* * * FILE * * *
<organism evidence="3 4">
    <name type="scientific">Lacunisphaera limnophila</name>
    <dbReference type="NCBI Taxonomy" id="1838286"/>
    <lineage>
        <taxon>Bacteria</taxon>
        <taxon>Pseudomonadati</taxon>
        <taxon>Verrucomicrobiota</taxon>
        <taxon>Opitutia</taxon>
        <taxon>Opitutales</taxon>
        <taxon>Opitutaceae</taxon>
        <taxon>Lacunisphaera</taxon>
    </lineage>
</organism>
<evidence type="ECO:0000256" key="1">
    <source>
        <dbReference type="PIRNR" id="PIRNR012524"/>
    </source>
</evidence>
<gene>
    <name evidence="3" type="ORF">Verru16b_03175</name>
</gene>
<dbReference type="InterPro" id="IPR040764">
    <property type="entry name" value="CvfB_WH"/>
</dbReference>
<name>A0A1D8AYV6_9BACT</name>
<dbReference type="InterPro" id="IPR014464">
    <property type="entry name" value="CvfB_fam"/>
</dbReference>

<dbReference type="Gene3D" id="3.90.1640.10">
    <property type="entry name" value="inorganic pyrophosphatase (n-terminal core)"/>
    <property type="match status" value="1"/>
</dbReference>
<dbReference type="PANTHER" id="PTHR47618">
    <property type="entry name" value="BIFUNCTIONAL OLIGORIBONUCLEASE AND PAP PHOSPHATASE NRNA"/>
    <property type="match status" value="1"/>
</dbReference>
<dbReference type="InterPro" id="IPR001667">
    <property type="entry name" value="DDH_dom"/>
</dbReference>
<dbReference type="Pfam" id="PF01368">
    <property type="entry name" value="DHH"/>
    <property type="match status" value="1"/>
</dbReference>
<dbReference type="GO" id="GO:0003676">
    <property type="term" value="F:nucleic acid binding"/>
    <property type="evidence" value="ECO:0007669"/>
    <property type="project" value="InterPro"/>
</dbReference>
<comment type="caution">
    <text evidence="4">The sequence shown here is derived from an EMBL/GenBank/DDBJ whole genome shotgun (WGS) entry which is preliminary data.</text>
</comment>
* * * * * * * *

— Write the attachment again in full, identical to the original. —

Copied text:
<organism evidence="3 4">
    <name type="scientific">Lacunisphaera limnophila</name>
    <dbReference type="NCBI Taxonomy" id="1838286"/>
    <lineage>
        <taxon>Bacteria</taxon>
        <taxon>Pseudomonadati</taxon>
        <taxon>Verrucomicrobiota</taxon>
        <taxon>Opitutia</taxon>
        <taxon>Opitutales</taxon>
        <taxon>Opitutaceae</taxon>
        <taxon>Lacunisphaera</taxon>
    </lineage>
</organism>
<evidence type="ECO:0000256" key="1">
    <source>
        <dbReference type="PIRNR" id="PIRNR012524"/>
    </source>
</evidence>
<gene>
    <name evidence="3" type="ORF">Verru16b_03175</name>
</gene>
<dbReference type="InterPro" id="IPR040764">
    <property type="entry name" value="CvfB_WH"/>
</dbReference>
<name>A0A1D8AYV6_9BACT</name>
<dbReference type="InterPro" id="IPR014464">
    <property type="entry name" value="CvfB_fam"/>
</dbReference>

<dbReference type="Gene3D" id="3.90.1640.10">
    <property type="entry name" value="inorganic pyrophosphatase (n-terminal core)"/>
    <property type="match status" value="1"/>
</dbReference>
<dbReference type="PANTHER" id="PTHR47618">
    <property type="entry name" value="BIFUNCTIONAL OLIGORIBONUCLEASE AND PAP PHOSPHATASE NRNA"/>
    <property type="match status" value="1"/>
</dbReference>
<dbReference type="InterPro" id="IPR001667">
    <property type="entry name" value="DDH_dom"/>
</dbReference>
<dbReference type="Pfam" id="PF01368">
    <property type="entry name" value="DHH"/>
    <property type="match status" value="1"/>
</dbReference>
<dbReference type="GO" id="GO:0003676">
    <property type="term" value="F:nucleic acid binding"/>
    <property type="evidence" value="ECO:0007669"/>
    <property type="project" value="InterPro"/>
</dbReference>
<comment type="caution">
    <text evidence="4">The sequence shown here is derived from an EMBL/GenBank/DDBJ whole genome shotgun (WGS) entry which is preliminary data.</text>
</comment>